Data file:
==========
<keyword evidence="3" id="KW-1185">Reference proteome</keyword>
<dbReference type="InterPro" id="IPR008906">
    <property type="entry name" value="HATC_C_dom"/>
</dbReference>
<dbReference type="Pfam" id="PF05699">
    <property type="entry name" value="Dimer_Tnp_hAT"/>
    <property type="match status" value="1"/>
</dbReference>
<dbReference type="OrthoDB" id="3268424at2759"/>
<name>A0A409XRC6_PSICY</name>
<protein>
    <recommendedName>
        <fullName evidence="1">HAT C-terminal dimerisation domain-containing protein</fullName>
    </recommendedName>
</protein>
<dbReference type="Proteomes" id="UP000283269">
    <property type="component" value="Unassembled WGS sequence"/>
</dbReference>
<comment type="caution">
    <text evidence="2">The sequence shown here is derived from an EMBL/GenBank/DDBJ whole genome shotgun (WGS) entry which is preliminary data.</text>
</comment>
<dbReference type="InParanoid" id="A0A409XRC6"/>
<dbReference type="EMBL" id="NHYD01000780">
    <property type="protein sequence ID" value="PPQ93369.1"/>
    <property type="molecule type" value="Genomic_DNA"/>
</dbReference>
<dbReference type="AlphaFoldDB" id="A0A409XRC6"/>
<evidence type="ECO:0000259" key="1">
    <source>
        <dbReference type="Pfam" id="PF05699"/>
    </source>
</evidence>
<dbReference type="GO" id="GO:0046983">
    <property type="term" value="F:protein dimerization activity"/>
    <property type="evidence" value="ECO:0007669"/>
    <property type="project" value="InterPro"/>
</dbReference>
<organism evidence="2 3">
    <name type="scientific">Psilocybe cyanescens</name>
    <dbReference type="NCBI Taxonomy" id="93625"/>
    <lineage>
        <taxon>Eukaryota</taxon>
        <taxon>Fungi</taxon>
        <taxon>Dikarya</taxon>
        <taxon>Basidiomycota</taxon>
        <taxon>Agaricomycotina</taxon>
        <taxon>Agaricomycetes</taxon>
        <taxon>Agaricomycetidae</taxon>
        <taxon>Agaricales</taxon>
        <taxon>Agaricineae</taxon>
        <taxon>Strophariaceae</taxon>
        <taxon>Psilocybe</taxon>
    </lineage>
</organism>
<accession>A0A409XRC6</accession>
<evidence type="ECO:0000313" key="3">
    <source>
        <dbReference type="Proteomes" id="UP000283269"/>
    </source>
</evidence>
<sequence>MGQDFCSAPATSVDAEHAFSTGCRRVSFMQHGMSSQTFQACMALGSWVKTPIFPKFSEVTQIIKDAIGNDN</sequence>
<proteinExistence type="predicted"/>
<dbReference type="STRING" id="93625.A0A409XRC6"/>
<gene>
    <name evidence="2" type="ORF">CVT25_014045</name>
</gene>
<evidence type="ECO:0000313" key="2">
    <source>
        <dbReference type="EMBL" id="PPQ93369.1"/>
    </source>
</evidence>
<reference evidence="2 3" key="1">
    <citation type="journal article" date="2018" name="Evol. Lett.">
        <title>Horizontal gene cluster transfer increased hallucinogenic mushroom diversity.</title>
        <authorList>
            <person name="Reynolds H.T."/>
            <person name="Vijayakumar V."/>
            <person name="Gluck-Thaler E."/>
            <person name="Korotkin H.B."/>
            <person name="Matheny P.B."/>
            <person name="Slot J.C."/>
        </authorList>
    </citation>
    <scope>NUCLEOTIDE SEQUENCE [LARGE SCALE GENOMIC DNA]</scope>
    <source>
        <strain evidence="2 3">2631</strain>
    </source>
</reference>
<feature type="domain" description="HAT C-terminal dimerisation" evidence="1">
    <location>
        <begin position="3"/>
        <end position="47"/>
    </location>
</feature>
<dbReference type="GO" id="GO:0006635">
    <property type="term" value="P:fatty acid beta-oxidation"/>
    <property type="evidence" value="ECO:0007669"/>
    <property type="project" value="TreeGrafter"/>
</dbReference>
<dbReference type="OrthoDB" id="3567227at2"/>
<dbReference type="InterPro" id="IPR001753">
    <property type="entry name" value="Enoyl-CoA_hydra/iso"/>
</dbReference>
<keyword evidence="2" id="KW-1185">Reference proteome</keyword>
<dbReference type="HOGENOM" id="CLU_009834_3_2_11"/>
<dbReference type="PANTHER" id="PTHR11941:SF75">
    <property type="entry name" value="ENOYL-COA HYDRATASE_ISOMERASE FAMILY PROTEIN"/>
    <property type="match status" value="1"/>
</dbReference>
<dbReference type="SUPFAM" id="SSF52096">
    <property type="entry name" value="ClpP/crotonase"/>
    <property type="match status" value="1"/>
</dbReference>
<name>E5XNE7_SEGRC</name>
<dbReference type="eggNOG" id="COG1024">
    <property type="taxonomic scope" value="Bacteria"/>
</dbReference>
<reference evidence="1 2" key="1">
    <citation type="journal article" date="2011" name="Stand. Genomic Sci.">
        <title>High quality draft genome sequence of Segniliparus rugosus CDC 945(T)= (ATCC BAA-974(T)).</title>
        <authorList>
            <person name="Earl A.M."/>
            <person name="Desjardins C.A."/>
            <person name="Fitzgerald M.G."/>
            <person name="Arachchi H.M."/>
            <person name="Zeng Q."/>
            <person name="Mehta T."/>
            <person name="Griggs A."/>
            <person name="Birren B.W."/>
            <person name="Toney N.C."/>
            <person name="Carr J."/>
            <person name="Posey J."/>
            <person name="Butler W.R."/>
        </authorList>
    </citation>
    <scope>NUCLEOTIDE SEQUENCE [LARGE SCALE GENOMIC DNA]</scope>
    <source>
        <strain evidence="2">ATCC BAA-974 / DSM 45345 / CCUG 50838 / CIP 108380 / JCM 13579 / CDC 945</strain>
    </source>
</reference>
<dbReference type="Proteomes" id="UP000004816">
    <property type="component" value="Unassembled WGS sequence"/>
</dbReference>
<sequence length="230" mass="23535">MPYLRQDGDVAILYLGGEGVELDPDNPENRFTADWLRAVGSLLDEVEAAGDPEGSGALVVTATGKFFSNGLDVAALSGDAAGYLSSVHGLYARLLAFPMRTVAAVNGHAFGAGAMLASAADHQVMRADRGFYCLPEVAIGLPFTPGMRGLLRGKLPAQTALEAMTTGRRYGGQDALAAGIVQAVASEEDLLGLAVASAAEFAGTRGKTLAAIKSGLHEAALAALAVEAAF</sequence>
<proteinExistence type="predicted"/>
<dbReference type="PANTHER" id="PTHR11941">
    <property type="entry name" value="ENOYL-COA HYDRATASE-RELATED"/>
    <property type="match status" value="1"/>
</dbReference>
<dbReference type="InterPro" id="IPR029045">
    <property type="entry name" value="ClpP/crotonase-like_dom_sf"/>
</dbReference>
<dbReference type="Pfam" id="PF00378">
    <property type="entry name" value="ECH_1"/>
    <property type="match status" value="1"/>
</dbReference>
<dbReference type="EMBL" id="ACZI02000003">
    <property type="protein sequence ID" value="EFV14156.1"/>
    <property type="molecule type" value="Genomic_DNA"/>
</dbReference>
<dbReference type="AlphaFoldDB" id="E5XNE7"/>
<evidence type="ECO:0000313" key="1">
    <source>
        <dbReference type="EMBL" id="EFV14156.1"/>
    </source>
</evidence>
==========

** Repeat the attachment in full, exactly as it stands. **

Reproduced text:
<keyword evidence="3" id="KW-1185">Reference proteome</keyword>
<dbReference type="InterPro" id="IPR008906">
    <property type="entry name" value="HATC_C_dom"/>
</dbReference>
<dbReference type="Pfam" id="PF05699">
    <property type="entry name" value="Dimer_Tnp_hAT"/>
    <property type="match status" value="1"/>
</dbReference>
<dbReference type="OrthoDB" id="3268424at2759"/>
<name>A0A409XRC6_PSICY</name>
<protein>
    <recommendedName>
        <fullName evidence="1">HAT C-terminal dimerisation domain-containing protein</fullName>
    </recommendedName>
</protein>
<dbReference type="Proteomes" id="UP000283269">
    <property type="component" value="Unassembled WGS sequence"/>
</dbReference>
<comment type="caution">
    <text evidence="2">The sequence shown here is derived from an EMBL/GenBank/DDBJ whole genome shotgun (WGS) entry which is preliminary data.</text>
</comment>
<dbReference type="InParanoid" id="A0A409XRC6"/>
<dbReference type="EMBL" id="NHYD01000780">
    <property type="protein sequence ID" value="PPQ93369.1"/>
    <property type="molecule type" value="Genomic_DNA"/>
</dbReference>
<dbReference type="AlphaFoldDB" id="A0A409XRC6"/>
<evidence type="ECO:0000259" key="1">
    <source>
        <dbReference type="Pfam" id="PF05699"/>
    </source>
</evidence>
<dbReference type="GO" id="GO:0046983">
    <property type="term" value="F:protein dimerization activity"/>
    <property type="evidence" value="ECO:0007669"/>
    <property type="project" value="InterPro"/>
</dbReference>
<organism evidence="2 3">
    <name type="scientific">Psilocybe cyanescens</name>
    <dbReference type="NCBI Taxonomy" id="93625"/>
    <lineage>
        <taxon>Eukaryota</taxon>
        <taxon>Fungi</taxon>
        <taxon>Dikarya</taxon>
        <taxon>Basidiomycota</taxon>
        <taxon>Agaricomycotina</taxon>
        <taxon>Agaricomycetes</taxon>
        <taxon>Agaricomycetidae</taxon>
        <taxon>Agaricales</taxon>
        <taxon>Agaricineae</taxon>
        <taxon>Strophariaceae</taxon>
        <taxon>Psilocybe</taxon>
    </lineage>
</organism>
<accession>A0A409XRC6</accession>
<evidence type="ECO:0000313" key="3">
    <source>
        <dbReference type="Proteomes" id="UP000283269"/>
    </source>
</evidence>
<sequence>MGQDFCSAPATSVDAEHAFSTGCRRVSFMQHGMSSQTFQACMALGSWVKTPIFPKFSEVTQIIKDAIGNDN</sequence>
<proteinExistence type="predicted"/>
<dbReference type="STRING" id="93625.A0A409XRC6"/>
<gene>
    <name evidence="2" type="ORF">CVT25_014045</name>
</gene>
<evidence type="ECO:0000313" key="2">
    <source>
        <dbReference type="EMBL" id="PPQ93369.1"/>
    </source>
</evidence>
<reference evidence="2 3" key="1">
    <citation type="journal article" date="2018" name="Evol. Lett.">
        <title>Horizontal gene cluster transfer increased hallucinogenic mushroom diversity.</title>
        <authorList>
            <person name="Reynolds H.T."/>
            <person name="Vijayakumar V."/>
            <person name="Gluck-Thaler E."/>
            <person name="Korotkin H.B."/>
            <person name="Matheny P.B."/>
            <person name="Slot J.C."/>
        </authorList>
    </citation>
    <scope>NUCLEOTIDE SEQUENCE [LARGE SCALE GENOMIC DNA]</scope>
    <source>
        <strain evidence="2 3">2631</strain>
    </source>
</reference>
<feature type="domain" description="HAT C-terminal dimerisation" evidence="1">
    <location>
        <begin position="3"/>
        <end position="47"/>
    </location>
</feature>
<dbReference type="GO" id="GO:0006635">
    <property type="term" value="P:fatty acid beta-oxidation"/>
    <property type="evidence" value="ECO:0007669"/>
    <property type="project" value="TreeGrafter"/>
</dbReference>
<dbReference type="OrthoDB" id="3567227at2"/>
<dbReference type="InterPro" id="IPR001753">
    <property type="entry name" value="Enoyl-CoA_hydra/iso"/>
</dbReference>
<keyword evidence="2" id="KW-1185">Reference proteome</keyword>
<dbReference type="HOGENOM" id="CLU_009834_3_2_11"/>
<dbReference type="PANTHER" id="PTHR11941:SF75">
    <property type="entry name" value="ENOYL-COA HYDRATASE_ISOMERASE FAMILY PROTEIN"/>
    <property type="match status" value="1"/>
</dbReference>
<dbReference type="SUPFAM" id="SSF52096">
    <property type="entry name" value="ClpP/crotonase"/>
    <property type="match status" value="1"/>
</dbReference>
<name>E5XNE7_SEGRC</name>
<dbReference type="eggNOG" id="COG1024">
    <property type="taxonomic scope" value="Bacteria"/>
</dbReference>
<reference evidence="1 2" key="1">
    <citation type="journal article" date="2011" name="Stand. Genomic Sci.">
        <title>High quality draft genome sequence of Segniliparus rugosus CDC 945(T)= (ATCC BAA-974(T)).</title>
        <authorList>
            <person name="Earl A.M."/>
            <person name="Desjardins C.A."/>
            <person name="Fitzgerald M.G."/>
            <person name="Arachchi H.M."/>
            <person name="Zeng Q."/>
            <person name="Mehta T."/>
            <person name="Griggs A."/>
            <person name="Birren B.W."/>
            <person name="Toney N.C."/>
            <person name="Carr J."/>
            <person name="Posey J."/>
            <person name="Butler W.R."/>
        </authorList>
    </citation>
    <scope>NUCLEOTIDE SEQUENCE [LARGE SCALE GENOMIC DNA]</scope>
    <source>
        <strain evidence="2">ATCC BAA-974 / DSM 45345 / CCUG 50838 / CIP 108380 / JCM 13579 / CDC 945</strain>
    </source>
</reference>
<dbReference type="Proteomes" id="UP000004816">
    <property type="component" value="Unassembled WGS sequence"/>
</dbReference>
<sequence length="230" mass="23535">MPYLRQDGDVAILYLGGEGVELDPDNPENRFTADWLRAVGSLLDEVEAAGDPEGSGALVVTATGKFFSNGLDVAALSGDAAGYLSSVHGLYARLLAFPMRTVAAVNGHAFGAGAMLASAADHQVMRADRGFYCLPEVAIGLPFTPGMRGLLRGKLPAQTALEAMTTGRRYGGQDALAAGIVQAVASEEDLLGLAVASAAEFAGTRGKTLAAIKSGLHEAALAALAVEAAF</sequence>
<proteinExistence type="predicted"/>
<dbReference type="PANTHER" id="PTHR11941">
    <property type="entry name" value="ENOYL-COA HYDRATASE-RELATED"/>
    <property type="match status" value="1"/>
</dbReference>
<dbReference type="InterPro" id="IPR029045">
    <property type="entry name" value="ClpP/crotonase-like_dom_sf"/>
</dbReference>
<dbReference type="Pfam" id="PF00378">
    <property type="entry name" value="ECH_1"/>
    <property type="match status" value="1"/>
</dbReference>
<dbReference type="EMBL" id="ACZI02000003">
    <property type="protein sequence ID" value="EFV14156.1"/>
    <property type="molecule type" value="Genomic_DNA"/>
</dbReference>
<dbReference type="AlphaFoldDB" id="E5XNE7"/>
<evidence type="ECO:0000313" key="1">
    <source>
        <dbReference type="EMBL" id="EFV14156.1"/>
    </source>
</evidence>